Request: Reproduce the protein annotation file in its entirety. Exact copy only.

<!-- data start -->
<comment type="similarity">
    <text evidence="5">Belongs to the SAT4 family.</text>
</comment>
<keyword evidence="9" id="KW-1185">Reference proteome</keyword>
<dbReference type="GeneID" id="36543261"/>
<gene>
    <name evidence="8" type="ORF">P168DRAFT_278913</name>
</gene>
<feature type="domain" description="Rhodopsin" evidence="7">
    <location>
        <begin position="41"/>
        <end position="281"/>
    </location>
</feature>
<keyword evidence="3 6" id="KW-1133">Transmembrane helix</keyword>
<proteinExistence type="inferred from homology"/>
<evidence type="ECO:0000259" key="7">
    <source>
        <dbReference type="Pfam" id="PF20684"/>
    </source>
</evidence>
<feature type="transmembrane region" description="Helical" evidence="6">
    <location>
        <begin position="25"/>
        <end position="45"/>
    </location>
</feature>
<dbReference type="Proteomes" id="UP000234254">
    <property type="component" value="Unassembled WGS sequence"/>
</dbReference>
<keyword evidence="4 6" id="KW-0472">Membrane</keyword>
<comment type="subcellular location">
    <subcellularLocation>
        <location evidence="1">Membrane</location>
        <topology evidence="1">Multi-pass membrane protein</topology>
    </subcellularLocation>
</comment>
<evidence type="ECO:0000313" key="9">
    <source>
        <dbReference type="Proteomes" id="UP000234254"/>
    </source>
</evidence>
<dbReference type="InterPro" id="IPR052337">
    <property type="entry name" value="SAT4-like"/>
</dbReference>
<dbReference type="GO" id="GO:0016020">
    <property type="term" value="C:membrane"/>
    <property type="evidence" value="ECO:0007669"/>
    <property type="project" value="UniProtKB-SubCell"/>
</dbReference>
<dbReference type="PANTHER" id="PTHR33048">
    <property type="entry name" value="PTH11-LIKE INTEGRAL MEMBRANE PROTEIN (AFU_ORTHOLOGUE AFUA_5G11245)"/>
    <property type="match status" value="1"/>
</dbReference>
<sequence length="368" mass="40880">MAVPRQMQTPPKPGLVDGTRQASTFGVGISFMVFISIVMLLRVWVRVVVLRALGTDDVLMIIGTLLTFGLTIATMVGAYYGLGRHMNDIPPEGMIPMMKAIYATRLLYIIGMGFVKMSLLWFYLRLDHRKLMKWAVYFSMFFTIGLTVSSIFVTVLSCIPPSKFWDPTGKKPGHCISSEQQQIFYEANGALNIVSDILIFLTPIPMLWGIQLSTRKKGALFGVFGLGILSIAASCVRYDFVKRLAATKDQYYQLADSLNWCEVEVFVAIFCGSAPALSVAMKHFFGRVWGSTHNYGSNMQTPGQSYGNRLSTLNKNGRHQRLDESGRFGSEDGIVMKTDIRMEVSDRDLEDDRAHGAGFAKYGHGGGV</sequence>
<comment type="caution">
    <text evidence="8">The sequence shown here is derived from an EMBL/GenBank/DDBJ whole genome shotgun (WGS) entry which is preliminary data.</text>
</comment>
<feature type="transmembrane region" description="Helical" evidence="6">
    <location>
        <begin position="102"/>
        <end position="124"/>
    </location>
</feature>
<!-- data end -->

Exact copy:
<comment type="similarity">
    <text evidence="5">Belongs to the SAT4 family.</text>
</comment>
<keyword evidence="9" id="KW-1185">Reference proteome</keyword>
<dbReference type="GeneID" id="36543261"/>
<gene>
    <name evidence="8" type="ORF">P168DRAFT_278913</name>
</gene>
<feature type="domain" description="Rhodopsin" evidence="7">
    <location>
        <begin position="41"/>
        <end position="281"/>
    </location>
</feature>
<keyword evidence="3 6" id="KW-1133">Transmembrane helix</keyword>
<proteinExistence type="inferred from homology"/>
<evidence type="ECO:0000259" key="7">
    <source>
        <dbReference type="Pfam" id="PF20684"/>
    </source>
</evidence>
<feature type="transmembrane region" description="Helical" evidence="6">
    <location>
        <begin position="25"/>
        <end position="45"/>
    </location>
</feature>
<dbReference type="Proteomes" id="UP000234254">
    <property type="component" value="Unassembled WGS sequence"/>
</dbReference>
<keyword evidence="4 6" id="KW-0472">Membrane</keyword>
<comment type="subcellular location">
    <subcellularLocation>
        <location evidence="1">Membrane</location>
        <topology evidence="1">Multi-pass membrane protein</topology>
    </subcellularLocation>
</comment>
<evidence type="ECO:0000313" key="9">
    <source>
        <dbReference type="Proteomes" id="UP000234254"/>
    </source>
</evidence>
<dbReference type="InterPro" id="IPR052337">
    <property type="entry name" value="SAT4-like"/>
</dbReference>
<dbReference type="GO" id="GO:0016020">
    <property type="term" value="C:membrane"/>
    <property type="evidence" value="ECO:0007669"/>
    <property type="project" value="UniProtKB-SubCell"/>
</dbReference>
<dbReference type="PANTHER" id="PTHR33048">
    <property type="entry name" value="PTH11-LIKE INTEGRAL MEMBRANE PROTEIN (AFU_ORTHOLOGUE AFUA_5G11245)"/>
    <property type="match status" value="1"/>
</dbReference>
<sequence length="368" mass="40880">MAVPRQMQTPPKPGLVDGTRQASTFGVGISFMVFISIVMLLRVWVRVVVLRALGTDDVLMIIGTLLTFGLTIATMVGAYYGLGRHMNDIPPEGMIPMMKAIYATRLLYIIGMGFVKMSLLWFYLRLDHRKLMKWAVYFSMFFTIGLTVSSIFVTVLSCIPPSKFWDPTGKKPGHCISSEQQQIFYEANGALNIVSDILIFLTPIPMLWGIQLSTRKKGALFGVFGLGILSIAASCVRYDFVKRLAATKDQYYQLADSLNWCEVEVFVAIFCGSAPALSVAMKHFFGRVWGSTHNYGSNMQTPGQSYGNRLSTLNKNGRHQRLDESGRFGSEDGIVMKTDIRMEVSDRDLEDDRAHGAGFAKYGHGGGV</sequence>
<comment type="caution">
    <text evidence="8">The sequence shown here is derived from an EMBL/GenBank/DDBJ whole genome shotgun (WGS) entry which is preliminary data.</text>
</comment>
<feature type="transmembrane region" description="Helical" evidence="6">
    <location>
        <begin position="102"/>
        <end position="124"/>
    </location>
</feature>